I do agree with jdt9517 regarding the importance of registering your copyrights. But, be aware that timing is everything. If you wait too long you can severely limit potential damages and lose the ability to collect legal fees. Many infringement claims are never made for this reason. The movement for a “small claims” copyright court is not about the amount in controversy, but rather about making pursuing claims and enforcing copyrights “affordable.”February 4, 2020 at 8:36 am #34193echoflexParticipant
I emailed the Your Music Your Future folks after the Discovery victory and said they should keep the momentum going. If there isn’t some kind of lobbying effort or union of some sort to rep composers, I see continuing problems.February 4, 2020 at 8:45 am #34194
Hi Art, That’s not correct.
Thanks Michael, I knew you would keep me honest! 🙂February 4, 2020 at 9:06 am #34195jdt9517Participant
Michael is right about federal question jurisdiction. The $75k “diversity jurisdiction” requirement is not applicable. While I haven’t looked deeply into it, one who has a registered copyright has a statutory right to get paid for a performance. It would seem to me that everyone in the chain would be joined in the action, from the end user to the PRO. The composer merely demonstrates the performances and no payment. They can point the fingers at each other and explain why the composer should not be paid by them. I don’t think a federal judge would be very happy about a scheme where payment to the composer gets bypassed completely. Somebody will pay.
The case would have to be brought in federal court. State small claims court does not have jurisdiction.
BTW, my “real job” is a lawyer and I do a lot of federal practice. I have defended actions by copyright holders where a nightclub or sports bar performs registered copyrighted material. They are ugly. Settlements are in the tens of thousands of dollars for for one unlawful performance.February 4, 2020 at 9:10 am #34196
BTW, my “real job” is a lawyer and I do a lot of federal practice.
Thanks for the clarity jdt9517. I guess we are forming an MLR legal team. Hah!February 4, 2020 at 9:34 am #34197AtomicaMusicParticipant
Art, my hope is that the ads will eventually make it to Competitrack, and the Pharmaceutical explanation makes NO sense whatsoever.
Please keep us updated on this. Especially if you hire a “royalty recovery” specialist. We have run into similar situations. Furthermore, even on spots that Competitrack DOES recognize, it seems that iSpot recognized many more airings than Competitrack.
Frustrating to say the least.February 4, 2020 at 9:36 am #34198ChuckdallasParticipant
Michael & JDT, I’m not sure how “big” this problem is overall, but it sounds like it might be. If there are enough composers affected who could viably claim copyright violation and subsequent loss of performance royalties (AND willing to participate, of course), would a Class Action lawsuit be worth considering? I don’t often jump to legal recourse as the answer, but if enough individual attempts reach dead ends, it might be a consideration. A well versed Lawyer or Law Firm might be interested in at least looking into this and possibly pursuing it. Thoughts?February 4, 2020 at 10:36 am #34199Music1234Participant
I Spot and Numerator need to be perceived as equals. They offer very similar data.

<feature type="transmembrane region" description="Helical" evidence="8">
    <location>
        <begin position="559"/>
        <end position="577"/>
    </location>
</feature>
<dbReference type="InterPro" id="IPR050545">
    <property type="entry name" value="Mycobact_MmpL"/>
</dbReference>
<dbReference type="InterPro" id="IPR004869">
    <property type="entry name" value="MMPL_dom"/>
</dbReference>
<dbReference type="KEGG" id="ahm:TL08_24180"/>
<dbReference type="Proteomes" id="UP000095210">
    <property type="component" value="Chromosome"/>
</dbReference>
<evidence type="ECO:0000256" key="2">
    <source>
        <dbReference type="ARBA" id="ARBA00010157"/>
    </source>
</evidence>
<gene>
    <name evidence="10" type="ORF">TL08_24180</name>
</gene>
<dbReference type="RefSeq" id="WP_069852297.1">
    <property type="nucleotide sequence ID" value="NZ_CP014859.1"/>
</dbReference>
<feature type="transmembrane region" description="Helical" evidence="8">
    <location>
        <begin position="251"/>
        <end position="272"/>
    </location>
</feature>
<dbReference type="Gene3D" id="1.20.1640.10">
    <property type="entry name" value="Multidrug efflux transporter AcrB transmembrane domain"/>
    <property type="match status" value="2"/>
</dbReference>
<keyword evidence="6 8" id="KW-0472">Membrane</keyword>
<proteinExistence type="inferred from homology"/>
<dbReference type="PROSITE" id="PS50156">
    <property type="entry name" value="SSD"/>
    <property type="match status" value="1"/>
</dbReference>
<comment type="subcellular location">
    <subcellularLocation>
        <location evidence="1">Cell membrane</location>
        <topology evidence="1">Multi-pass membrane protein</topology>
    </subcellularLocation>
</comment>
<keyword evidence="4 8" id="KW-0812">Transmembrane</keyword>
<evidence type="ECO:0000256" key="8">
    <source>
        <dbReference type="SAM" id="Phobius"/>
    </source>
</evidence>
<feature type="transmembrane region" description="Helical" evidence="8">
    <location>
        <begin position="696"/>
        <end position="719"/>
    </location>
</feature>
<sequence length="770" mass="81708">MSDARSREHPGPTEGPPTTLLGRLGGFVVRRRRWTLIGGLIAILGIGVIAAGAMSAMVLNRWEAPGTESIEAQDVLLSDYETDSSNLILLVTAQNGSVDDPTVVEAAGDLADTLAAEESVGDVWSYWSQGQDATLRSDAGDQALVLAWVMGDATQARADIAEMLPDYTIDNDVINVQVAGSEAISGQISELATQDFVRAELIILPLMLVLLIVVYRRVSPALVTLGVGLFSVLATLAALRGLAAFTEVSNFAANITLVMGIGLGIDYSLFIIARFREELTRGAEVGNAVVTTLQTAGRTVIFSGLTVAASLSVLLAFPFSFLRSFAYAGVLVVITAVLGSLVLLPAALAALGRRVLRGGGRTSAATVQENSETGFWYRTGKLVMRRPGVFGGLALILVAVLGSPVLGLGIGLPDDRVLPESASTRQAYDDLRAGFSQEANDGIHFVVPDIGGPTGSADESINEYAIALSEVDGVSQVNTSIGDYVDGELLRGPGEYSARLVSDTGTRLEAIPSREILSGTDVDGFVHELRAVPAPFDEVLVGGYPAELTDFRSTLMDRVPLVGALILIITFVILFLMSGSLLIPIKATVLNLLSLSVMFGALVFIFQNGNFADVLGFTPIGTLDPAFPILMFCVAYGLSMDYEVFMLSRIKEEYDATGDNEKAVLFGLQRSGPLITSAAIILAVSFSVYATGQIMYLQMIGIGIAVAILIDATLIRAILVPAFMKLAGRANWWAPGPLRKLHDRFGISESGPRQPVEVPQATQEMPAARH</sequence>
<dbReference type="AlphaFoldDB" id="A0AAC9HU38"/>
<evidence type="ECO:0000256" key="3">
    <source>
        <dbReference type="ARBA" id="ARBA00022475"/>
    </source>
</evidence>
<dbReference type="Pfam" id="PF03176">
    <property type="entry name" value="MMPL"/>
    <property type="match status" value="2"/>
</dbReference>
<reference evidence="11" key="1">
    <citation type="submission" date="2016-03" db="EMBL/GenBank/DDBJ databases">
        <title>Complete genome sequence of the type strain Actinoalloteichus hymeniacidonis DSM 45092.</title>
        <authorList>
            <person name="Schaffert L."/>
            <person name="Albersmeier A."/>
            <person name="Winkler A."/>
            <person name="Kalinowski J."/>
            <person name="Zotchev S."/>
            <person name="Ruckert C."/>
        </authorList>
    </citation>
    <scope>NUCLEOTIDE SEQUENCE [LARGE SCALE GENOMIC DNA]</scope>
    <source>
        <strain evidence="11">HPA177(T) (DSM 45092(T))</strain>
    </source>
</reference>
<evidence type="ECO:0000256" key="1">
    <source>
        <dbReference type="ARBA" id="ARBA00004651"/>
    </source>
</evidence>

Meanwhile ASCAP continues to email the hell out out of us to sign up and Pay for their ASCAP Expo in LA.
The PRO’s all clearly show a pattern of honoring data when it works for them and not honoring hard evidence/ data when it may mean they have to cut a big check. Isn’t it interesting that ASCAP uses SOUNDMOUSE for TV broadcast proof/ verification and composers do not even get a copy of the reports/ detections?
Art this will help you learn which networks Numerator monitors:
This will be a good refresher for all:
And indeed, absolutely, THE PMA, MLR Members, YOur Music Your Future members…we desperately need to unionize, and protect our future. After doing this dance for 20 years, I still do not see any improvements with transparency as it relates to PRO Payments. I mean, yesterday as I was flipping through cue sheets inside ascap, you have no idea how many broadcasts are in there that just NEVER PAY. The cue sheet is filed yet we still do not get paid. BTN, ESPN, Major League Baseball games, UFC Broadcasts…the list goes on ad on.
-The first policy change a legal team needs to “win” is making it illegal to direct license and broadcast on cable TV networks PRO Registered music. The PRO’s need to change that Policy asap.
-Secondly, the legal team needs to threaten TV show production companies that engage in extortion where they (The client) makes themselves “Publisher” through bullying libraries who should be getting full credit as publisher but instead are forced to retitle and re-register entire catalogs!
-Libraries need to stop “Bribing” TV show production companies with the publishing share drug they are offering to win the the contract as music supplier.
-Libraries need to stop selling direct blanket licenses to various shows and networks letting them off the hook for Cue Sheets and performance royalties (ESPN, SCRIPPS)
I am not in on these meetings between Libraries and TV Show Producers, but my hunch is that it’s a combination of both bribery and extortion.February 4, 2020 at 11:39 am #34201Michele Vice-MaslinGuest
yes SESAC indeed with Tunesat (and Bmat)
Try seeing if Chris at Tunesat can help you with this. It is really awful and heartbreaking.
Also see if the PMA can help you.
I myself have seen that ad quite a few times.
I have a BMI co-writer who did not get paid royalties on 3 ads we did because BMI was requiring to see and file a copy of the contract and I had to sign an NDA with the product company therefore I could not share the contract and my BMI co-writer did not get paid. Just Tragic all this stuff is!!!February 4, 2020 at 11:45 am #34202
Try seeing if Chris at Tunesat can help you with this.
Yes, I had thought of that (but forgot). Thanks Michele, will send him an e-mail.